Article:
http://dx.doi.org/10.1016/S0969-8043(00)00308-0 - 17. Abbas, M.I. (2001) A Direct Mathematical Method to Calculate the Efficiencies of a Parallelepiped Detector for an Arbitrarily Positioned Point Source. Radiation Physics and Chemistry, 60, 3-9.

http://dx.doi.org/10.1016/S0969-806X(00)00329-7 - 18. Abbas, M.I. and Selim, Y.S. (2002) Calculation of Relative Full-Energy Peak Efficiencies of Well-Type Detectors. Nuclear Instruments and Methods in Physics Research Section A: Accelerators, Spectrometers, Detectors and Associated Equipment, 480, 651-657.

http://dx.doi.org/10.1016/S0168-9002(01)01225-6 - 19. Abbas, M.I., Nafee, S. and Selim, Y.S. (2006) A Simple Mathematical Method to Determine the Efficiencies of Log-Conical Detectors. Radiation Physics and Chemistry, 75, 729-736.

http://dx.doi.org/10.1016/j.radphyschem.2005.12.034 - 20. Abbas, M.I. (2007) Direct Mathematical Method for Calculating Full-Energy Peak Efficiency and Coincidence Corrections of HPGe Detectors for Extended Sources. Nuclear Instruments and Methods in Physics Research Section B: Beam Interactions with Materials and Atoms, 256, 554-557.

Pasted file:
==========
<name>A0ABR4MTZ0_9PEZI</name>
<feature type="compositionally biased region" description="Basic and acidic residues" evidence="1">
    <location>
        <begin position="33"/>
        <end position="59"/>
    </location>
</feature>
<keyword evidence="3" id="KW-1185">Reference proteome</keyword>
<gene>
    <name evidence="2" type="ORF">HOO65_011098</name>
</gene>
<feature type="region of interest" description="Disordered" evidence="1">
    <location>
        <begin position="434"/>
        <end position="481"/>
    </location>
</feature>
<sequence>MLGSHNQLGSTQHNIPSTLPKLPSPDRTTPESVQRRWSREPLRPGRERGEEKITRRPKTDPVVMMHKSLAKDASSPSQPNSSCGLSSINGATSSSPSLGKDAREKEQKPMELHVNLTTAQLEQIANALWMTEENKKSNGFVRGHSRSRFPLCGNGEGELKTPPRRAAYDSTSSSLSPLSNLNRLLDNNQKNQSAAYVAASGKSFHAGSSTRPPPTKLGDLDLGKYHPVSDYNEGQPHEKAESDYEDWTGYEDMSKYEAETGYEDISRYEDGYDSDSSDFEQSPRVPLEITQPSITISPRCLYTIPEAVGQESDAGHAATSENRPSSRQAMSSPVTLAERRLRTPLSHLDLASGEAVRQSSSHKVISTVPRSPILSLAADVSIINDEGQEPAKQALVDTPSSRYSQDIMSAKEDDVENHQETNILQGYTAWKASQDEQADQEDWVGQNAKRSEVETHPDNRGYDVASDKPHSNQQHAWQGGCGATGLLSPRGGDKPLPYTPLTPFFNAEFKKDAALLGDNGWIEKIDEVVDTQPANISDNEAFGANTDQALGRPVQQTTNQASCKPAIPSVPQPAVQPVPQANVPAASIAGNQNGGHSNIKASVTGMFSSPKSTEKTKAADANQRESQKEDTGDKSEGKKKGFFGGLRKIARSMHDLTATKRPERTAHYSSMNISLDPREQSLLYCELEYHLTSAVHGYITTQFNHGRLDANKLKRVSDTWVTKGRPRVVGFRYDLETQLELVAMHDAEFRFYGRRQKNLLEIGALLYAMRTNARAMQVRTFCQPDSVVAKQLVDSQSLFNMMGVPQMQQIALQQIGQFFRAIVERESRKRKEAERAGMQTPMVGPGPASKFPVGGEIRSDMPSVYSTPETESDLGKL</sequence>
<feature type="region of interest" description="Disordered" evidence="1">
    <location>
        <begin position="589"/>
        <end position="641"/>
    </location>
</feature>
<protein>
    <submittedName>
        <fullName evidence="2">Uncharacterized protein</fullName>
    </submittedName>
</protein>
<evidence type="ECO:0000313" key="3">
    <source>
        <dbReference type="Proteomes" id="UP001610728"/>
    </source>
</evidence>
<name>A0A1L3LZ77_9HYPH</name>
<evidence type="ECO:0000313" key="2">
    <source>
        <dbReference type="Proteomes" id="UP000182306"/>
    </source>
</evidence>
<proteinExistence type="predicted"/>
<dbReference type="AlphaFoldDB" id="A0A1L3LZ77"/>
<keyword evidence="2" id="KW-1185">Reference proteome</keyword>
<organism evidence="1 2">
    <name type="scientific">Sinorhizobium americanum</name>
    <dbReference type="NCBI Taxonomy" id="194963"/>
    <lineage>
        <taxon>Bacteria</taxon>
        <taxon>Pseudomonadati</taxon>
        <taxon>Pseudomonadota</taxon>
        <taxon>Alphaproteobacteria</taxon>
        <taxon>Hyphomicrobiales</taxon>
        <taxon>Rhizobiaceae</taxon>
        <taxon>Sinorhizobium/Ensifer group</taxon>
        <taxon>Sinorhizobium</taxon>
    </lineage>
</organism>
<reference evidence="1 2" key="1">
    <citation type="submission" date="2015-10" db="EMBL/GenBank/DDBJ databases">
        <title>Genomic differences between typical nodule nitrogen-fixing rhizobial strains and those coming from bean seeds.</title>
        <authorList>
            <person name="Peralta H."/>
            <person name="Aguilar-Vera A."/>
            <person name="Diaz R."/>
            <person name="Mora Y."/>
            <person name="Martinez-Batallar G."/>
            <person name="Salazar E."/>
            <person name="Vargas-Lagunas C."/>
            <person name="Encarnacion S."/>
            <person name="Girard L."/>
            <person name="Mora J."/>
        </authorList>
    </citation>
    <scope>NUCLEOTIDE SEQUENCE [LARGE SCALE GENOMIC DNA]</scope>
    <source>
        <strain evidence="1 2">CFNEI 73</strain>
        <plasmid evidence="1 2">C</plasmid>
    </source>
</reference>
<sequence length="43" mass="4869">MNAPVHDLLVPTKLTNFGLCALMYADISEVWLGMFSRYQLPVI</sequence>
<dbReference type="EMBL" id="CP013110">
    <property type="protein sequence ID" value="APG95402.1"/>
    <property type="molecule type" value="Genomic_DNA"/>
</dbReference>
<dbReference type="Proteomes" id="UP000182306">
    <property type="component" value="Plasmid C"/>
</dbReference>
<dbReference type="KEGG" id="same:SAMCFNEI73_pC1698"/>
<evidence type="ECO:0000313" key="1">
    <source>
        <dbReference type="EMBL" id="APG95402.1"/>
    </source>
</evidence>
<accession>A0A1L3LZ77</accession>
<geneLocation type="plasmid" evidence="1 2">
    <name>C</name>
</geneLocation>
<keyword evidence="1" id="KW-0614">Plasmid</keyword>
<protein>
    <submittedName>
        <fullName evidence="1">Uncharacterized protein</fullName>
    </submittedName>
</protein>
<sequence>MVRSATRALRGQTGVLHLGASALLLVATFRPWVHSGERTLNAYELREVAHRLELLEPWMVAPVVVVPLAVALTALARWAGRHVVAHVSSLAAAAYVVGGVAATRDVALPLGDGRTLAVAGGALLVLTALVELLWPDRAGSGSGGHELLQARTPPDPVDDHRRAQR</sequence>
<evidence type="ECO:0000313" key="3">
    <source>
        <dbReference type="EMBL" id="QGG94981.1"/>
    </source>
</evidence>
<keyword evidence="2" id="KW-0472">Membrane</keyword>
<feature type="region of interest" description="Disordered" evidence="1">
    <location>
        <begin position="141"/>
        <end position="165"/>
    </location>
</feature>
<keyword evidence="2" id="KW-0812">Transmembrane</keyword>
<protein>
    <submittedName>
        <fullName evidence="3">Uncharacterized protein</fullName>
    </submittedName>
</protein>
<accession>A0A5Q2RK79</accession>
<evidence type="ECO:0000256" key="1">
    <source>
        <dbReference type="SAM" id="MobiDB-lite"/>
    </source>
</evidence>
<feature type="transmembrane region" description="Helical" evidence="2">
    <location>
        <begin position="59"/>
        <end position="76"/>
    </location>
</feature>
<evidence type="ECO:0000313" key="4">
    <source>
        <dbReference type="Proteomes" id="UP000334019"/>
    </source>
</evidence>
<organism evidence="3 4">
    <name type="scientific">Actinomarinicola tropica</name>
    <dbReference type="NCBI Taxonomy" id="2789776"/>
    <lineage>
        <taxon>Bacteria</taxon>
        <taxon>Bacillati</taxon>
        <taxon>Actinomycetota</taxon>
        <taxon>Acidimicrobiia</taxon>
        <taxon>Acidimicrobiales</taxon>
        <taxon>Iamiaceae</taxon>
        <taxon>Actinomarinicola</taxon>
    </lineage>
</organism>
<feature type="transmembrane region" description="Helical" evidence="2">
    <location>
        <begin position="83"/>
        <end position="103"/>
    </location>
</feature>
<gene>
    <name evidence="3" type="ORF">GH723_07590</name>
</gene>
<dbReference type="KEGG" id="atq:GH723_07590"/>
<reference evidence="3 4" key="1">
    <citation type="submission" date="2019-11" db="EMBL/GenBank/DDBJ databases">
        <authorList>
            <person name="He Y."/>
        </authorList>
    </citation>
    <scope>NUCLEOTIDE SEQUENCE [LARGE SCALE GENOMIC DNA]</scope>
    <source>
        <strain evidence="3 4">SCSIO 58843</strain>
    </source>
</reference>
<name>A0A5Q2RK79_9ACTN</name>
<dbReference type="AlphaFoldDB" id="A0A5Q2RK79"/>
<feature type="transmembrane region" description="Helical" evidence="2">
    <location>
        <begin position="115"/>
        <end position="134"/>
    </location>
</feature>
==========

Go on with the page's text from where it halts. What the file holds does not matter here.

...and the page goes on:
http://dx.doi.org/10.1016/j.nimb.2006.12.056 - 21. Abbas, M.I. (2010) Analytical Approach to Calculate the Efficiency of 4π NaI(Tl) Gamma-Ray Detectors for Extended Sources. Nuclear Instruments and Methods in Physics Research Section A: Accelerators, Spectrometers, Detectors and Associated Equipment, 615, 48-52.

http://dx.doi.org/10.1016/j.nima.2009.12.058 - 22. Abbas, M.I. (2010) Analytical Formulae for Borehole Scintillation Detectors Efficiency Calibration. Nuclear Instruments and Methods in Physics Research Section A: Accelerators, Spectrometers, Detectors and Associated Equipment, 622, 171-175.

http://dx.doi.org/10.1016/j.nima.2010.06.241 - 23. Gouda, M.M., Badawi, M.S., El-Khatib, A.M., Thabet, A.A., and Abbas, M.I. (2015) Calibration of Well-Type NaI(Tl) Detector Using a Point Sources Measured out the Detector Well at Different Axial Distances. Journal of Instrumentation, 10, P03022.

NOTES

^{*}Corresponding author.